DOTA 2 player count drops to its lowest point since 2014

DOTA 2 player count drops to its lowest point since 2014
Imogen Donovan Updated on by

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The DOTA 2 player count has dipped to its lowest point since January 2014, according to data from Steam Charts (via Dot Esports).

This isn’t good news. DOTA 2 did enjoy a successful 2019, reaching the one million player count milestone again for the first time in three years. In November 2019, Valve dropped the Outlanders 7.23 update, which introduced two new heroes and overhauled the game with seriously significant features and additions. It seems that Snapfire and Void Spirit haven’t been enough to attract old and new players to the game, because its numbers are continuing to dwindle into the new year. In the past month, the average player count has not surpassed 385,000 players, and the peak player count managed to reach 627,790 players. That’s the lowest it’s been since January 2014.

The DOTA 2 community have their theories as to what is going on and why it’s happening. “Personally I can't commit these 30-60+ sessions of intense pressure to only have someone give up after a simple mistake in the early game. There's A LOT to learn, even for someone like myself whom had almost 1,800 hours in the game…” said one commenter on Reddit. Another agreed, adding that it’s difficult to know the length of DOTA 2 matches and so it’s difficult to make time for it in a day. If fewer people are playing for these reasons, the players who are into DOTA 2 will suffer with lengthy matchmaking times. To combat this, players may be encouraged to create smurf accounts to raise their chances of finding a game. Valve has a zero-tolerance policy on these types of accounts, and what’s more, new players won’t get a good first impression of the game. New players may leave but the numbers would be inflated due to smurfing.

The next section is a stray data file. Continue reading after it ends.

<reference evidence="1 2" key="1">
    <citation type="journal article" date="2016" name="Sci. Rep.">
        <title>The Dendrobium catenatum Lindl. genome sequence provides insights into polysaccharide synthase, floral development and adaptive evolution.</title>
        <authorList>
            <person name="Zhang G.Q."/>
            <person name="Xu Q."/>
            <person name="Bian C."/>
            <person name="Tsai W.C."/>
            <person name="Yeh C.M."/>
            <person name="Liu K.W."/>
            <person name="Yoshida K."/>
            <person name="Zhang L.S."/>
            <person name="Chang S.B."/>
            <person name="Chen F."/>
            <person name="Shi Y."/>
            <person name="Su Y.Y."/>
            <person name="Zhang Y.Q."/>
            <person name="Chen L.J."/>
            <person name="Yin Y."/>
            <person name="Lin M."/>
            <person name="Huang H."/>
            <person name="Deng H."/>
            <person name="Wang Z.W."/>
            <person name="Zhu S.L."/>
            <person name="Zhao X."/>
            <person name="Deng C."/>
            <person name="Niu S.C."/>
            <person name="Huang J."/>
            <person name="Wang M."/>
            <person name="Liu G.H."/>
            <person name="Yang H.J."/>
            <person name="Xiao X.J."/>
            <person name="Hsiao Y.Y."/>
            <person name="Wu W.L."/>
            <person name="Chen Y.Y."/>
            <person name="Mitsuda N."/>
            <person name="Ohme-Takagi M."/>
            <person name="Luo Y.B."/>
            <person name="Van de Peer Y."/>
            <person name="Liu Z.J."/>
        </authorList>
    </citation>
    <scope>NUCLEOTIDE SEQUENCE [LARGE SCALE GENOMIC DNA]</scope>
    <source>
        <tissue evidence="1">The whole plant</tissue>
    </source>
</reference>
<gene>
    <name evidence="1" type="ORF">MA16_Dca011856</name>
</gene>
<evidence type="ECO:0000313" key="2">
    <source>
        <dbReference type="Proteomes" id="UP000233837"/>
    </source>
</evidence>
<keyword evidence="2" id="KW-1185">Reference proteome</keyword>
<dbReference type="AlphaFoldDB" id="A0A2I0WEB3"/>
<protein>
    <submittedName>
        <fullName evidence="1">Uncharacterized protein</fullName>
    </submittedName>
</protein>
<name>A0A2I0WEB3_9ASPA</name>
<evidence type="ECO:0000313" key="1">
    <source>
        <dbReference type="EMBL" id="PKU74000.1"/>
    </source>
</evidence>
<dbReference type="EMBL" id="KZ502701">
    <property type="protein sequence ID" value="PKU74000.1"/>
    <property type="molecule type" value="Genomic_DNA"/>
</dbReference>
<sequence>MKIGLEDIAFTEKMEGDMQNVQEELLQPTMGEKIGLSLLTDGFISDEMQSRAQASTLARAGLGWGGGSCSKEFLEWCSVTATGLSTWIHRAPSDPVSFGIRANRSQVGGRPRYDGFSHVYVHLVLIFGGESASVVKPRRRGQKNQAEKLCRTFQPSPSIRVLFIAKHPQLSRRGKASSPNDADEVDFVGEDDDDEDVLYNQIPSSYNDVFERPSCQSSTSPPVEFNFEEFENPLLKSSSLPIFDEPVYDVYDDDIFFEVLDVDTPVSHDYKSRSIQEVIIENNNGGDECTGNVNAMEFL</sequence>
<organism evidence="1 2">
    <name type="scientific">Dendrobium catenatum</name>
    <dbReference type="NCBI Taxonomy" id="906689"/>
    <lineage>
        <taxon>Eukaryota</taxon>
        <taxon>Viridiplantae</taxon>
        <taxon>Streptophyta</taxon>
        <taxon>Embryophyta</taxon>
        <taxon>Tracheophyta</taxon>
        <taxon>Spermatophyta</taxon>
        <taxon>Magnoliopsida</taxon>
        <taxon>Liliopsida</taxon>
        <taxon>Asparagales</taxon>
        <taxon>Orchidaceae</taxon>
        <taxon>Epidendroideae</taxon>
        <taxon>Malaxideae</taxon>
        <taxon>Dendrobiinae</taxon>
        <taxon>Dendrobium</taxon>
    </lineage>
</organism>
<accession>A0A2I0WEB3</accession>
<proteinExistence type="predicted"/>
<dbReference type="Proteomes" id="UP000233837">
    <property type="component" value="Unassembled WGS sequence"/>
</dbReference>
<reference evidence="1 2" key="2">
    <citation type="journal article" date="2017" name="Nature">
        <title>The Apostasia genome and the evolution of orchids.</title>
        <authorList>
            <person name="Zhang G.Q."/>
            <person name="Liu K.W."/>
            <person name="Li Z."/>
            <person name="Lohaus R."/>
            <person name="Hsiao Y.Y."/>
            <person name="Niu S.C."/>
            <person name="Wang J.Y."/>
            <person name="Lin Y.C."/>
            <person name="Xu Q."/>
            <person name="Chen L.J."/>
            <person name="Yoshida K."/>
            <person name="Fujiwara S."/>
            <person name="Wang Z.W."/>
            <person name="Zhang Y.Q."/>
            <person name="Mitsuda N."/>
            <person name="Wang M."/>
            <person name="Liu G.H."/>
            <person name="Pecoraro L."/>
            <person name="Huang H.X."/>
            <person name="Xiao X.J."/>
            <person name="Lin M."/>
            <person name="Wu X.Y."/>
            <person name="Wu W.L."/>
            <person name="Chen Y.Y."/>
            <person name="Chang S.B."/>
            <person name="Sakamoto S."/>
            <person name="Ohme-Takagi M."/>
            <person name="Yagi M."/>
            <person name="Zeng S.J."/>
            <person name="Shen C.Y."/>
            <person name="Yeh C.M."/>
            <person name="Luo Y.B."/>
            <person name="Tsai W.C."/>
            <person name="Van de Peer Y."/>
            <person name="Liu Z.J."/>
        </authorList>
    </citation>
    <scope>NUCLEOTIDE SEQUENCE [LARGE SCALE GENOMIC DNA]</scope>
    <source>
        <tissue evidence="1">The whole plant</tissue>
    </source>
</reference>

If there are fewer players and fewer games, the content creation side of DOTA 2 may be deterred from producing new videos or workshop items, which then diminishes the entire community. If the community destabilises, then it could be curtains for DOTA 2, as it will no longer be viable in the competitive scene for players, advertisers, and the developer itself.

It is hoped that Valve manages to find a solution for the declining player counts. Fans have suggested that it should take a leaf out of League of Legends’ book, and introduce a forgiving skill curve mode for new players to get the hang of the game. 

DOTA 2 is out now for PC.